Paterno’s is the latest tarnished sports legacy

The Big Ten on Monday removed Joe Paterno’s name from the football championship trophy that will be handed out after the conference’s inaugural football title game. It’s just the latest in the sudden and precipitous fall of a once-legendary figure, whose name is now badly tarnished, if not permanently ruined.

Some 10 years, 20 years from now, what will people think of Joe Paterno? Probably not the same way he was thought of two weeks ago: A football icon who has done everything the right way, never incurring even a sniff from the NCAA and has sent countless young men into professional football and the world at large as upstanding citizens. Now, and perhaps forever, Paterno would be thought of as someone who at the very least was complicit in enabling a pedophile.

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Slideshow: Top 10 tarnished legacies

When Woody Hayes struck Clemson’s Charlie Bauman at the Gator Bowl in 1978 and got fired shortly afterward, his name was briefly tarnished. But many years later, it’s not the first thing people think of Hayes, who remains an icon, if flawed. Conversely, despite all his success on the football field and in the television and movie business, O.J. Simpson is now always remembered more for the double murder for which he was not convicted.

It takes years to build a legacy, sometimes decades, but all it requires is one single event or a series of events that comes to the surface to ruin everything.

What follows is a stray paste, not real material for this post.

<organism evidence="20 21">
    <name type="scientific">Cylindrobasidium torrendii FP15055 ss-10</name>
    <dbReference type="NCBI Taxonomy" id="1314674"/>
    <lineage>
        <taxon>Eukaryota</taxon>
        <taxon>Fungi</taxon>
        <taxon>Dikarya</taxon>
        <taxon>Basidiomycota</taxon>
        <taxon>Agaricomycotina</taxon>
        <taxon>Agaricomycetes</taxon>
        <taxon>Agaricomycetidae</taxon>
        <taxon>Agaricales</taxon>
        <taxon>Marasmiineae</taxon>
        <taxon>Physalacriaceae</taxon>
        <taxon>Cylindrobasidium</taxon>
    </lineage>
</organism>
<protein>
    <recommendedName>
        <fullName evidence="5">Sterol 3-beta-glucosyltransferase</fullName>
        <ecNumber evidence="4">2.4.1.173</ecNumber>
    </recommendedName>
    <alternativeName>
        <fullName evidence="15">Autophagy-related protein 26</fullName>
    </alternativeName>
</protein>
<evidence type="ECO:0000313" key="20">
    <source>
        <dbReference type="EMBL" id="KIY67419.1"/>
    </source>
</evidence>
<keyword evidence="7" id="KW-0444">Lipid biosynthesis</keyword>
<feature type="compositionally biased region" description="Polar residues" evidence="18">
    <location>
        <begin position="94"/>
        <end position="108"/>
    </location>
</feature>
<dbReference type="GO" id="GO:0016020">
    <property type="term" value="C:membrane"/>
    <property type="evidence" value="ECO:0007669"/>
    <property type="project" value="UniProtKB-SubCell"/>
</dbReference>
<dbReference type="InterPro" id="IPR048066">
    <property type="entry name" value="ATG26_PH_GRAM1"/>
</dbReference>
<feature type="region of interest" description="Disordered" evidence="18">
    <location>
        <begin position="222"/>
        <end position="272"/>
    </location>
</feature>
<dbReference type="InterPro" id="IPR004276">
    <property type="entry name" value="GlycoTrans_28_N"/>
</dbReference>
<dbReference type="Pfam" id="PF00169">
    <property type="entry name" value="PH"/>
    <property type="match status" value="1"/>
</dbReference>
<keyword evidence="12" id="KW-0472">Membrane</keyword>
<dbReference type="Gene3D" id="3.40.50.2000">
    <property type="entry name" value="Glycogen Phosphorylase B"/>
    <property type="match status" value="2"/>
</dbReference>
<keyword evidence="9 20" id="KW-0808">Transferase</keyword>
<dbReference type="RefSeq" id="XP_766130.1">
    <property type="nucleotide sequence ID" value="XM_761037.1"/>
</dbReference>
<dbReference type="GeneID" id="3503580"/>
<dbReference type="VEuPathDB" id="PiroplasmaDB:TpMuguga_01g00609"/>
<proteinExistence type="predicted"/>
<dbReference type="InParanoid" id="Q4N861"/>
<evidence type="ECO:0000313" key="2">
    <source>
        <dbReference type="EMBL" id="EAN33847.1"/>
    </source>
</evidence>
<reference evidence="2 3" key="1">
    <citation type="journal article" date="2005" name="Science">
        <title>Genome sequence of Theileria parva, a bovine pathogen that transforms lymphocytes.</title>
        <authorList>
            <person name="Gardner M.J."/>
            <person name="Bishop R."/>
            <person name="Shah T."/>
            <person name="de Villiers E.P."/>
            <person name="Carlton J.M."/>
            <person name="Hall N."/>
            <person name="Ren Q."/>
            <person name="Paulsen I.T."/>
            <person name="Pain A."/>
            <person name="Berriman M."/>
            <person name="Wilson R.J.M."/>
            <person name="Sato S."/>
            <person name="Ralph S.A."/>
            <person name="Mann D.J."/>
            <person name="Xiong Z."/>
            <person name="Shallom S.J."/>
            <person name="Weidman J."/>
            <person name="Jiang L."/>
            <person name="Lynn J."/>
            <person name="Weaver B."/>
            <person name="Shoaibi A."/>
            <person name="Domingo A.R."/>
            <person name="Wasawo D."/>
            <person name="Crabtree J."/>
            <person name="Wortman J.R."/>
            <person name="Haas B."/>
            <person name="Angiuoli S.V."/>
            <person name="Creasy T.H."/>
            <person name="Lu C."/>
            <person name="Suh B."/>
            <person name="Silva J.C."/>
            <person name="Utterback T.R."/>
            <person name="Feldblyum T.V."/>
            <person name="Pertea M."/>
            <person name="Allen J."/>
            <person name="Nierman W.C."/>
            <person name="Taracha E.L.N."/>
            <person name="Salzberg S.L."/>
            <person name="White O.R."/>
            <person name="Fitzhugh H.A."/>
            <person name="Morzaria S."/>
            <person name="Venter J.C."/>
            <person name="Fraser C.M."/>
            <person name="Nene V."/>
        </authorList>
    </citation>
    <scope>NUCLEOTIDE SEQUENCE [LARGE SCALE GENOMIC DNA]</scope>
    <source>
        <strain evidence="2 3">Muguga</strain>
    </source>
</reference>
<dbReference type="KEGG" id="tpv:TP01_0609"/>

Most of the time, it’s trouble with the law. Simpson’s might be the most extreme case, with loss of human lives involved. There are other, almost as heinous and felonious. Mike Tyson was imprisoned for rape at the height of his boxing career. Though the merits of his conviction are continuing to be debated, there’s little question that his career, as well as his reputation, were permanently damaged by that case.

O.J. Simpson grimaces as he tries on one of the leather gloves prosecutors said he wore the night his ex-wife Nicole Brown Simpson and Ron Goldman were murdered, during the Simpson double-murder trial in Los Angeles in 1995.
(AP)

Others destroy their legacy by running afoul of rules established by their respective sports, the kinds of rules considered sacrosanct. Both Shoeless Joe Jackson and Pete Rose were banned for life from baseball for betting on games. Rose is baseball’s all-time hits leader. Jackson was in his prime as one of the greatest players of his generation. Neither will ever be enshrined in Cooperstown.

And it’s looking bleak for Barry Bonds, Roger Clemens and Mark McGwire as well – the best player, pitcher and home run hitter of their own generation. By being implicated in baseball’s decade-long steroids scandal, they are the poster children and scapegoat for baseball’s inexorable decline. Their numbers and records are now forever attached with asterisks, if not in the actual books then in the minds of baseball fans.

The criteria for our list are simple: One has to have a considerable legacy in order to have it torn down. What we have are one-time towering figures who were later discredited so thoroughly by events that they were no longer heroes, but villains. These are our top tarnished legacies:

The list:

5. Mark McGwire, Barry Bonds and Roger Clemens – steroids
4. Pete Rose – gambling
3. Joe Paterno – Sandusky child molestation scandal
2. Mike Tyson – rape conviction
1. O.J. Simpson – double murder charge
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Updated Monday, Nov 14, 2011